Category Archives: 49th Cosa election

King appoints “well-respected” Sir Cresti as Seneschal

HM King John has appointed Sir Cresti Siervicül MC as Seneschal. In a brief public statement, the King stated that he had been formally notified that a majority coalition of the RUMP, the ModRads and the TNC had been formed in the Cosa, as announced via press release on 26th March. Under the Organic Law, he would therefore appoint the nominee of that majority. Sir Cresti described himself as “truly humbled” by the appointment.

Sir Cresti Siervicül was recently described as “one of the most well-respected Talossans in the country” by RUMP party leader Sir Alexandreu Davinescu. According to TalossaWiki, Sir Cresti, an attorney by profession with a young family, became a Talossan in 2005. He was initially attracted by his interest in el ghleþ, the Talossan language, which he has continued to pursue as el Ladintsch Naziunal (leader of the country’s linguistic efforts). In this capacity he has published a number of linguistic works, notably Prüms Päçen, a guide for beginners in the language, which was published in association with the Ministry of Culture.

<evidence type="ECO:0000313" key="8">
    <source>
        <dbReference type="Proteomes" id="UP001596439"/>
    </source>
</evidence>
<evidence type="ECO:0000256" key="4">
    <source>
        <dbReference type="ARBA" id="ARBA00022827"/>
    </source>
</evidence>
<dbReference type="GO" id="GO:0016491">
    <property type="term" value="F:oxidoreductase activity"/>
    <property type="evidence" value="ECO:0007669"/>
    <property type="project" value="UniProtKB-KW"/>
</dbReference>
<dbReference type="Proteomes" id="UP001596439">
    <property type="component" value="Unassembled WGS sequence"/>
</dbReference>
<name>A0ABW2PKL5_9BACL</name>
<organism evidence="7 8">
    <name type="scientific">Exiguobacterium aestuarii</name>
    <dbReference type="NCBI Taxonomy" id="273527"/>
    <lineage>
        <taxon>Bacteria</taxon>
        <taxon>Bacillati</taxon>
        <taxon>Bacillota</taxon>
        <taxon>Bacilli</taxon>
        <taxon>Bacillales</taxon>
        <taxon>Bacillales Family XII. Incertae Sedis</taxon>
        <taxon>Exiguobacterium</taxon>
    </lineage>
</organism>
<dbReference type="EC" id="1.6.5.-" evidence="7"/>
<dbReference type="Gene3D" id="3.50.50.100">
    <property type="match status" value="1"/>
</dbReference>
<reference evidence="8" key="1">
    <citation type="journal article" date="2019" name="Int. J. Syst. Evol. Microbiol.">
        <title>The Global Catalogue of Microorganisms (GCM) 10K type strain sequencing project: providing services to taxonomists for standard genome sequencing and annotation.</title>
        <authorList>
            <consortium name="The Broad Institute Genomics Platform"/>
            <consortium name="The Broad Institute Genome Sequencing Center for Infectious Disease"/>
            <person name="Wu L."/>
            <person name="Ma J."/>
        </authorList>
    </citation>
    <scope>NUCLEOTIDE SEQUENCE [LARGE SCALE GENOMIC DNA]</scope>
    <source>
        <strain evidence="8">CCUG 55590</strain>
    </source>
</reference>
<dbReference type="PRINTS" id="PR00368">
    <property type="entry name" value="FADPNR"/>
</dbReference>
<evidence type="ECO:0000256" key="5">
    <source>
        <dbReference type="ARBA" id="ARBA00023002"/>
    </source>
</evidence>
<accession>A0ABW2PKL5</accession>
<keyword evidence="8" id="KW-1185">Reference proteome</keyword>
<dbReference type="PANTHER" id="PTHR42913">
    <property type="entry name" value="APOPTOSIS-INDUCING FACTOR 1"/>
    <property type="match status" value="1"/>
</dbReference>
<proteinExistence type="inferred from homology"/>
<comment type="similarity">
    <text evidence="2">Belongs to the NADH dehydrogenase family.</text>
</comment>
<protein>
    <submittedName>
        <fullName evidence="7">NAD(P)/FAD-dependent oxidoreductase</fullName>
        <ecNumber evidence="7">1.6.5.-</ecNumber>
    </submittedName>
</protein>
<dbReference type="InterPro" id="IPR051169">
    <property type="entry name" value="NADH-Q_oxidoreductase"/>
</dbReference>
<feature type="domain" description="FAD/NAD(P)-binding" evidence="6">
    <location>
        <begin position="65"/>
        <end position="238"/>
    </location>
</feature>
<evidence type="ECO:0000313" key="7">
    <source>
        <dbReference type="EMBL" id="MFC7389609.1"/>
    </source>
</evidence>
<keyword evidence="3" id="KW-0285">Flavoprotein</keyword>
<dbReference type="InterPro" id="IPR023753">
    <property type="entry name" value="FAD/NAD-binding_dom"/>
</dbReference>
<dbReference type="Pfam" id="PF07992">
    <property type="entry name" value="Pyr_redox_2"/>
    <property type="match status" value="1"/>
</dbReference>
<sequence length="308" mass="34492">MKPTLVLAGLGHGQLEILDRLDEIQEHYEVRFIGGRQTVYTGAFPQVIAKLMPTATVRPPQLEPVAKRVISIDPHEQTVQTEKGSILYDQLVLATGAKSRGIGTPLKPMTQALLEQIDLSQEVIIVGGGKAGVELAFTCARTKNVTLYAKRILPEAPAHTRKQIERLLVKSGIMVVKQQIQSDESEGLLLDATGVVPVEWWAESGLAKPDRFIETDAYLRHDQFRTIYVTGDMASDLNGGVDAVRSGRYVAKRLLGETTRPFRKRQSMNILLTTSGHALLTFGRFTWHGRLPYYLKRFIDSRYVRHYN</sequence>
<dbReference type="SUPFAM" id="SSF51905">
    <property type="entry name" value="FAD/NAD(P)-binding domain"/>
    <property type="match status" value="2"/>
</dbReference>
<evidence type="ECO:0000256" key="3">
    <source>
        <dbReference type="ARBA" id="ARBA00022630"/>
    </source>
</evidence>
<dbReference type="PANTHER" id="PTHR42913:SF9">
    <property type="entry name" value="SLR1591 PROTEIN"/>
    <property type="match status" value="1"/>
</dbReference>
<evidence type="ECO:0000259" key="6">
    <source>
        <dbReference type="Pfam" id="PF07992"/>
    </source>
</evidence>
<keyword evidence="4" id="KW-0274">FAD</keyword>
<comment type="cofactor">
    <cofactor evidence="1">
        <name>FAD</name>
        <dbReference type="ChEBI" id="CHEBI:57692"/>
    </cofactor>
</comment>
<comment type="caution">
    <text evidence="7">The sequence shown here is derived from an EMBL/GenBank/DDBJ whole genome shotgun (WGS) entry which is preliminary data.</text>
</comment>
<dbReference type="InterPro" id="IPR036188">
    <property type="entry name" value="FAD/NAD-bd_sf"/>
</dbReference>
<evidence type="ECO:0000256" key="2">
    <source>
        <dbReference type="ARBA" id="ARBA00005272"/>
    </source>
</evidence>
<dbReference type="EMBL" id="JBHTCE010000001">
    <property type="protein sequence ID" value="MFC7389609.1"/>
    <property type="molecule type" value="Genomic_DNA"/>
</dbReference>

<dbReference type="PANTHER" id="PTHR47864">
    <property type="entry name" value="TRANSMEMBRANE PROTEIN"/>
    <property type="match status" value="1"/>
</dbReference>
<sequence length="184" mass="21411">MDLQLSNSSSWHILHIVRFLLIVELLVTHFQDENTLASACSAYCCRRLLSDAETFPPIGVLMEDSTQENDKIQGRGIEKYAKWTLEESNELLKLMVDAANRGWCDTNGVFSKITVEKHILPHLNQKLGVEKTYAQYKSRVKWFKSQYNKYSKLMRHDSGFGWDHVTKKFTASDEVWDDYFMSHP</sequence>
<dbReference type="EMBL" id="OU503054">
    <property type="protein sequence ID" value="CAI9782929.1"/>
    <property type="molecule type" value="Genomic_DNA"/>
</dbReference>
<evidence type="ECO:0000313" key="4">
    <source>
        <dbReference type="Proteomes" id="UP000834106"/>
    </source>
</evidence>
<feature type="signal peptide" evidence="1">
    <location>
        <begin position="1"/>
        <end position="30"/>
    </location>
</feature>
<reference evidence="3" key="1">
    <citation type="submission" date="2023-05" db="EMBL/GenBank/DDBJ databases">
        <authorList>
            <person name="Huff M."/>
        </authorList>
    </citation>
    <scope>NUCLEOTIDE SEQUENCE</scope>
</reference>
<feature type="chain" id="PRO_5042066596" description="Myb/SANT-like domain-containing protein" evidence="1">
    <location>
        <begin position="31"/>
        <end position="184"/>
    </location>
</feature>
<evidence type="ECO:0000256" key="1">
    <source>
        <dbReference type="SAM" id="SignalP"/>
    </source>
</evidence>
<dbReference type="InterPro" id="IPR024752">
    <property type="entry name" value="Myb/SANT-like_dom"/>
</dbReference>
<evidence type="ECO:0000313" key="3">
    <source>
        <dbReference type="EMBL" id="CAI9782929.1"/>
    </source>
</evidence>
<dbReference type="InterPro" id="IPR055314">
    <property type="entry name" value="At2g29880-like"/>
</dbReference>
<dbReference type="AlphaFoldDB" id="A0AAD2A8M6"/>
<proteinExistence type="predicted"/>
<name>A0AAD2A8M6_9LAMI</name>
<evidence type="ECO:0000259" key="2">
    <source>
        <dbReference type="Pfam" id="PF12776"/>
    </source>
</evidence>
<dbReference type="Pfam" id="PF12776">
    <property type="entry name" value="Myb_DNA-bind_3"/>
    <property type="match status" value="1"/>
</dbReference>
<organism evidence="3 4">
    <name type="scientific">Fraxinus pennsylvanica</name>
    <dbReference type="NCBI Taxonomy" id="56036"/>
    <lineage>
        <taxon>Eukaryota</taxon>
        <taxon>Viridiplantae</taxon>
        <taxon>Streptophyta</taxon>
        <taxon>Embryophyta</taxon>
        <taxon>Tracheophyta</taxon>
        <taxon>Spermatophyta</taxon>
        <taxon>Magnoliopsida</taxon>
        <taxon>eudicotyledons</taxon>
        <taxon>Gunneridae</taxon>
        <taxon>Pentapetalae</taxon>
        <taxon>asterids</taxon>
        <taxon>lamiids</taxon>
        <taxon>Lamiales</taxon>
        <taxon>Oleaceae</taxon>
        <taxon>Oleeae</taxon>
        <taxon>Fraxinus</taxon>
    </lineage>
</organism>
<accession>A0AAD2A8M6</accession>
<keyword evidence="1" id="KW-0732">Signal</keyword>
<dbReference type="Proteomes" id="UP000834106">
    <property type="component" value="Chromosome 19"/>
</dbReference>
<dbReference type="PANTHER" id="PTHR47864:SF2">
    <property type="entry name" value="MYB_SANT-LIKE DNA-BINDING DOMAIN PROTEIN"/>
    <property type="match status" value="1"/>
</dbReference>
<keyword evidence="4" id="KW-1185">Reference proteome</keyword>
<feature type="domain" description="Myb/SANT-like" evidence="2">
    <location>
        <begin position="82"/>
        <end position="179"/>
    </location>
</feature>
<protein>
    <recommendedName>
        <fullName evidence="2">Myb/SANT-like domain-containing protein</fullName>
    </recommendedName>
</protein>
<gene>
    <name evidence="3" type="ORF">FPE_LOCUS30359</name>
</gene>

In 2007 he was knighted by King John as a member of the Order of the Nation in recognition of his services in the study of el ghleþ, and for his work as a jurist and lawmaker. Sir Cresti is Constable (personal representative of the King) in the province of Cezembre, and was an MC during the 35th Cosa before being appointed Puisne Justice of el Cort pü Inalt. He later returned to the Cosa, serving from the 44th Cosa to the present. He was a founder of the RUMP, of which he continues to be a senior member.

Sir Cresti recently became embroiled in the Canun Case, due to having failed to publicly disclose his discovery of the latter’s conviction for serious crimes in the United States. He did not reveal the information at the request of Iason Taiwos, a friend of Canun’s. He later described this as a “serious error of judgement”, and was removed from the proposed FreeDem “Cabinet of Talents” as a result of the controversy. Sir Cresti was critical of ETT’s coverage of the affair, describing it as politically motivated, an accusation rejected by the publication.

Coalition: Full text of statement